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National Stop On Red Week a Call for Local Traffic Safety Awareness

The Hillsborough County Sheriff's Office raises awareness of red-light cameras as a way to combat crashes associated with red-light running. Here's five things to know about the local push to stop red-light violations and crashes.

Attention lead-foots, maniac drivers and those who think red lights apply only to the rest of us: It’s National Stop On Red Week and deputies are watching out for you.

In commemoration of the specially designated week, the Hillsborough County Sheriff's Office highlights the county's red-light camera system with the latest round of online clips showing red-light runners in action.

Seeing is believing in these clips of motorists who are inattentive, impatient, aggressive or just plain unaware of the traffic signals. One driver even runs the light after it was red for 175 seconds.

Red-Light Running Is Costly

  • A red-light violation will cost the registered owner of the vehicle $158.

Red-Light Violations High as Westfield Brandon Entrance

  • More than 22 percent of the nearly 34,000 red-light violations recorded at the outfitted with red-light cameras occurred at the entrance to the Westfield Brandon mall, according to a review of statistics provided by the by the Hillsborough County Sheriff’s Office earlier this year.
  • The review showed that on average, 17 motorists ran red lights every day at the Brandon Town Center Drive and Brandon Boulevard entrance, making it the third most dangerous intersection for red-light runners among those outfitted with cameras in Hillsborough County. 
  • In all, the red-light cameras captured 33,966 red-light violations at the six Hillsborough intersections.

Legislative Push (and Pull) 

  • Although there have been efforts in the state legislature to ban red-light cameras, one local state representative is

Don't Deny Denial: Case in Point

  • One Brandon driver just didn’t get it when it came to the red-light camera. She was cited three times. "I talked to the driver and she just didn’t understand it. I eventually had to advise her to take another route,” said Cpl. Troy Morgan, who oversees the sheriff’s office’s red-light camera program.

Prevalence and Relevance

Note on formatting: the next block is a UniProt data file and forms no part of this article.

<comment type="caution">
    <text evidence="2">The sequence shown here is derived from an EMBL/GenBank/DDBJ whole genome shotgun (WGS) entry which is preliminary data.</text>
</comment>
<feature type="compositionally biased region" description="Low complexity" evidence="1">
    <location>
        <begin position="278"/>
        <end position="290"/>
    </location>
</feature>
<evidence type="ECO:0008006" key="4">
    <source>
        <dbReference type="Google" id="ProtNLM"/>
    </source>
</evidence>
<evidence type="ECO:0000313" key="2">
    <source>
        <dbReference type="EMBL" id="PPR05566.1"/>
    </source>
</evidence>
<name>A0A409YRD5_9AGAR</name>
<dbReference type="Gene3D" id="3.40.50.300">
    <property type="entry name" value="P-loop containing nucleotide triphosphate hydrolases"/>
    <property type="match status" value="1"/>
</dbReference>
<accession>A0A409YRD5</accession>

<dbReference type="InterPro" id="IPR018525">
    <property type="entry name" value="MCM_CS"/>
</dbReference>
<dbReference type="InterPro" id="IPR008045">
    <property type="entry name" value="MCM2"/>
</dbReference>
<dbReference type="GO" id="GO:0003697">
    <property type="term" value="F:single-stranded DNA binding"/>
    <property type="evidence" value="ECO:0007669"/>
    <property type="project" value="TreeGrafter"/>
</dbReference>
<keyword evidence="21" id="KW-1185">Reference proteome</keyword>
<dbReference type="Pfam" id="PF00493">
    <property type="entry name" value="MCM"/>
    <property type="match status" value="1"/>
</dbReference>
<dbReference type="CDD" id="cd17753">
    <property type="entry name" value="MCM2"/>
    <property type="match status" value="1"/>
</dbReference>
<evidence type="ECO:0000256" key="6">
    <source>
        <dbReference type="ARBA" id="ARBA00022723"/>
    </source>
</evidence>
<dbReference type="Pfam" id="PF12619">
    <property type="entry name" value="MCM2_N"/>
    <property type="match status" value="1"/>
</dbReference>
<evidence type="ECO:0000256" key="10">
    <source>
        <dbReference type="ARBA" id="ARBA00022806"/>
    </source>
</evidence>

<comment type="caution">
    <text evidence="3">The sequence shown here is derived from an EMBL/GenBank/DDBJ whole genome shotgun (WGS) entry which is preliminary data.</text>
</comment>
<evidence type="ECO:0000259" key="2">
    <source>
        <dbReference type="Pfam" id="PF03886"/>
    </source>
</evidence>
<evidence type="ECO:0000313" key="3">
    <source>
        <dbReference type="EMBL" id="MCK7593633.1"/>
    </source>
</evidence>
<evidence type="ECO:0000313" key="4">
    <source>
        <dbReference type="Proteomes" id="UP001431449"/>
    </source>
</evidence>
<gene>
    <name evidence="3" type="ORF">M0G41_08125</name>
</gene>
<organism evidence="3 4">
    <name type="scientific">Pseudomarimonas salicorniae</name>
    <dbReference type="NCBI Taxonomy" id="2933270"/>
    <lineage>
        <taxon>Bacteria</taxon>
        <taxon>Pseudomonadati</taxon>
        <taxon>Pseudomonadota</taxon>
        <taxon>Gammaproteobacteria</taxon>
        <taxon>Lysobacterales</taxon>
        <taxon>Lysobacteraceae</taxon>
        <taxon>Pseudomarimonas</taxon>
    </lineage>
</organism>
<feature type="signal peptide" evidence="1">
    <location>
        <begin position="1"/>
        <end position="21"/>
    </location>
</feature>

• Red-light cameras are used by more than 400 U.S. communities in 25 states, according to the National Campaign To Stop Red Light Running. Those cameras “have led to significant decreases in intersection violations and crashes, deaths and injuries. At the same time they have saved millions in societal costs,” according to the group’s website.
  • The organization also cites a U.S. Federal Highway Administration-funded study that estimated total societal cost reductions from red light camera programs in seven U.S. cities to be over $14 million per year, or more than $38,000 for each studied red light camera location.
Randall Munsters August 12, 2011 at 01:32 AM
Although I question the validity of those figures and what they actually represent as well as the follow up of accidents caused by the cameras, I really question the local authorities resistance to lengthening the time of yellow lights. Instead of giving people more time to react to light changes, they are objecting it. This truly leads me to believe that this is about the money more than it is about the safety. A harsh statement to say, but a conclusion to be questioned.
St Pete Driver August 12, 2011 at 01:39 AM
The only way the red light cameras "work" is by generating money for red light camera companies. If they were truly interested in improving safety, they would increase the yellow signal time by one additional second. Doing this has proven in Virginia, Pennsylvania, Georgia, Texas, New Mexico, Missouri, California and even here in a couple Florida cities to be more effective at preventing red light running than red light cameras are, but nobody makes money that way.

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